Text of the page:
In Shadow of the Colossus, beating a boss prompts not triumphant music and a sense of accomplishment, but uneasy self-reflection. You play a skinny, clumsy young man who arrives in a beautiful, forsaken place with a limp woman on his saddle. Upon placing her upon an altar in an empty cathedral, a disembodied voice promises that she can be revived if the man finds and kills the 16 colossi imprisoned in this cursed land. These enormous beasts – thousands of times your size – take the forms of birds, shambling ogres, aggressive lizards, equine giants. Figuring out how to scale them is the challenge, clinging to handfuls of their black fur or hanging by the fingertips from their stone armour, searching for a route upwards. Driving a sword into their bodies, however, feels disconcertingly savage and uncomfortable. Defeating the colossi is not designed to feel good. You aren’t killing these creatures to save the world, or test your skill, or for any of the other reasons with which video games justify their violence. You’re hunting them because someone you love is gone, and you selfishly want them back.
This inversion of a founding trope of video games was groundbreaking in 2005, when Shadow of the Colossus was first released. It has now been remade for the PlayStation 4, its austere architecture and mournful colossi resplendent in ultra high-definition. Remaking this game for modern technology cannot have been easy; bringing it into the unforgiving light of the HD era risked exposing its flaws. On the PlayStation 2, fog masked landscapes too big for the technology to render, and frustrations around basic camera and movement controls could be forgiven in light of the game’s sheer ambition. Now technology has caught up with Shadow of the Colossus’ vision, but the mystery has not diminished. If anything, the new level of detail only emphasises the eerie emptiness of the scenery as you ride towards your next foe, heightening the sense that something is terribly wrong. The lighting is particularly noteworthy: a pale sun shines over open plains, filtered through trees to create beautiful shafts of light in forests, reflected on the surface of pools. It creates an impression of space and absence. A new photo mode allows you to freeze the game and capture these scenes. It looks so beautiful that it’s difficult to resist doing so every five minutes.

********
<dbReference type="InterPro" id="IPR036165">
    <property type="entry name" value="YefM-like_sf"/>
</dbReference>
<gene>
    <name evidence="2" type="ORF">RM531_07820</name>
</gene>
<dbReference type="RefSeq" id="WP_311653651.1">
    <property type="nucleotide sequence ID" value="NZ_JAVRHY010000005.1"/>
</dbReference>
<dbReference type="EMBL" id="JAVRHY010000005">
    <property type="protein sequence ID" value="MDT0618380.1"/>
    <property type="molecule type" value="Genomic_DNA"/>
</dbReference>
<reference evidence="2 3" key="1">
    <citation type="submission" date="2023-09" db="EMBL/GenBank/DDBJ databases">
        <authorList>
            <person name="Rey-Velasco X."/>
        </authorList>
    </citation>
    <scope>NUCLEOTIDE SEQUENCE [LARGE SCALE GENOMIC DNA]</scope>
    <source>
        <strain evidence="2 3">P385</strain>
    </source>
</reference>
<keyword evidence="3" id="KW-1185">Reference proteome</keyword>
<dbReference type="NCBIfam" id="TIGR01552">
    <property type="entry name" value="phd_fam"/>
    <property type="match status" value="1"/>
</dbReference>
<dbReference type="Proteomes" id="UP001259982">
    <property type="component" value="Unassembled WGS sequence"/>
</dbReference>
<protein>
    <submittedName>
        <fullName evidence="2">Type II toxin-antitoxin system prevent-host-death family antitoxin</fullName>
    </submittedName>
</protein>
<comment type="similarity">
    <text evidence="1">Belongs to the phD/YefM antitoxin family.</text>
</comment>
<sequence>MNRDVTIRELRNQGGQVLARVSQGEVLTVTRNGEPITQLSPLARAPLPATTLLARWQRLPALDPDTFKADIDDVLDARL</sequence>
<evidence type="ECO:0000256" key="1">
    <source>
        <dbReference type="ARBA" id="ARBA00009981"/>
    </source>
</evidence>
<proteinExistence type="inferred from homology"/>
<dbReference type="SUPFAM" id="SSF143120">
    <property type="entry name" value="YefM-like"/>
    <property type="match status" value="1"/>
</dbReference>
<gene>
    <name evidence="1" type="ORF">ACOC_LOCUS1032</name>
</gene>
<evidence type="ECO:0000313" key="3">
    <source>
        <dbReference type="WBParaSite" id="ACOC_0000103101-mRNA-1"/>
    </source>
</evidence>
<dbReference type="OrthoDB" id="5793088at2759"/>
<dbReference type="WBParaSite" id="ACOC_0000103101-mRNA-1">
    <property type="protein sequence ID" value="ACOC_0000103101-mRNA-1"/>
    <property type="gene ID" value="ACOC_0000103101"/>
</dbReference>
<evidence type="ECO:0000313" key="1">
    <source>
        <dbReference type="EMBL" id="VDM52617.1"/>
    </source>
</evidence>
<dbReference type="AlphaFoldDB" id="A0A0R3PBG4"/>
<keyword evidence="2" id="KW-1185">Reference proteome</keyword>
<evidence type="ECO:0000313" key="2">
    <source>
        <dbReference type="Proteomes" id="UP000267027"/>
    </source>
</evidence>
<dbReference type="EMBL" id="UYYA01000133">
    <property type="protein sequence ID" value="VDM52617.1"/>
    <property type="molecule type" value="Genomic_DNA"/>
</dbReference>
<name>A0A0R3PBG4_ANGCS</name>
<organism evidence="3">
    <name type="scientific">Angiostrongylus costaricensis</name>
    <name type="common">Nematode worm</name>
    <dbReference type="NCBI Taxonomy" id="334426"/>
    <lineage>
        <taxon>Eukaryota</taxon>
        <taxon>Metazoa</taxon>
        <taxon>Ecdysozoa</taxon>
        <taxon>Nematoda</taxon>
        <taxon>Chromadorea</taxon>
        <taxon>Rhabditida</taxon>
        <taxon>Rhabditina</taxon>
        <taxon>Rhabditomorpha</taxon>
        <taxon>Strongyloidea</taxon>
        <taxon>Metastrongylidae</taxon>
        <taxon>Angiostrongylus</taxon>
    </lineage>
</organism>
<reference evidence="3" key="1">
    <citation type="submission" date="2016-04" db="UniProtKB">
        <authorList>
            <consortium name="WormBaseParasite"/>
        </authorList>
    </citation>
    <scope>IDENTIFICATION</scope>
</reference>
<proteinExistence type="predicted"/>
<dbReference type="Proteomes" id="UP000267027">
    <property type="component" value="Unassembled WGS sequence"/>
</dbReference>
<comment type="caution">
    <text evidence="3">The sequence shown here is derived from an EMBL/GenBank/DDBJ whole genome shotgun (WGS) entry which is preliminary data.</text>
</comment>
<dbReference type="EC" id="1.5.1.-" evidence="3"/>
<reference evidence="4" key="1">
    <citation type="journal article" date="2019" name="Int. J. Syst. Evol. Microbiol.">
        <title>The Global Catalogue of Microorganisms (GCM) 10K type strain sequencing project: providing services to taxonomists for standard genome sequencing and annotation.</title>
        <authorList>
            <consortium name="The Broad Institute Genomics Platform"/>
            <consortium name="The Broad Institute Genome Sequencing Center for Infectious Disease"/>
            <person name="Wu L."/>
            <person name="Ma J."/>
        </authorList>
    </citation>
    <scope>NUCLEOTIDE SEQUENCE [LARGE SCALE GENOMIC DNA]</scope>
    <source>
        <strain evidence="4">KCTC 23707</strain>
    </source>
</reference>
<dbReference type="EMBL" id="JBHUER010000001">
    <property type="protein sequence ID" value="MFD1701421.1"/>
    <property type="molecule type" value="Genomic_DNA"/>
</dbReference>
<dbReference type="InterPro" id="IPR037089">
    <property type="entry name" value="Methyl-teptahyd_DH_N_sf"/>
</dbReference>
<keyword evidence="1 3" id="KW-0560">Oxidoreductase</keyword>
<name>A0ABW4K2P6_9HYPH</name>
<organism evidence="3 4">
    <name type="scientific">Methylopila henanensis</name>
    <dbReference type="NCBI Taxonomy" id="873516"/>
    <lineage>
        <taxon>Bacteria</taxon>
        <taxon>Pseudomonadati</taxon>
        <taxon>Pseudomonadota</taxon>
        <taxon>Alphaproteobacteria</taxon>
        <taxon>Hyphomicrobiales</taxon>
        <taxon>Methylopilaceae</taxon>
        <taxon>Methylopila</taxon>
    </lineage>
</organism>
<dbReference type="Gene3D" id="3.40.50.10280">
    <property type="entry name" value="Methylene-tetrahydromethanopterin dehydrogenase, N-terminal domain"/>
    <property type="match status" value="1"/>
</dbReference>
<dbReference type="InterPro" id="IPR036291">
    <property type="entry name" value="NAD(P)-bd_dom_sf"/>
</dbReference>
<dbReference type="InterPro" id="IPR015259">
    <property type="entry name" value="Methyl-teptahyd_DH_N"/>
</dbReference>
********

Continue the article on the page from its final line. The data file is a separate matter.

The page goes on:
Creative director Fumito Ueda is known for the understated loneliness of his games – their desolate places, tragically frail human “heroes”, washed-out colours and the absence of the predictable power fantasies that often drive video game narratives. They allow space for reflection, for getting lost, for melancholy, instead of bombarding your senses with colour and sound. Video games are on the whole more varied and artistically interesting than they were when Shadow of the Colossus was first released, but 13 years on it still stands out as a work of extraordinary beauty and quiet profundity. What was – and is – most impactful about Shadow of the Colossus is its sense of scale: the immensity not only of its dramatic ruins and the sad, beautiful colossi, but of the task at hand, and its themes of death, faith, longing and the destructive selfishness of grief.
- Shadow of the Colossus is out on 6 February; £29.99.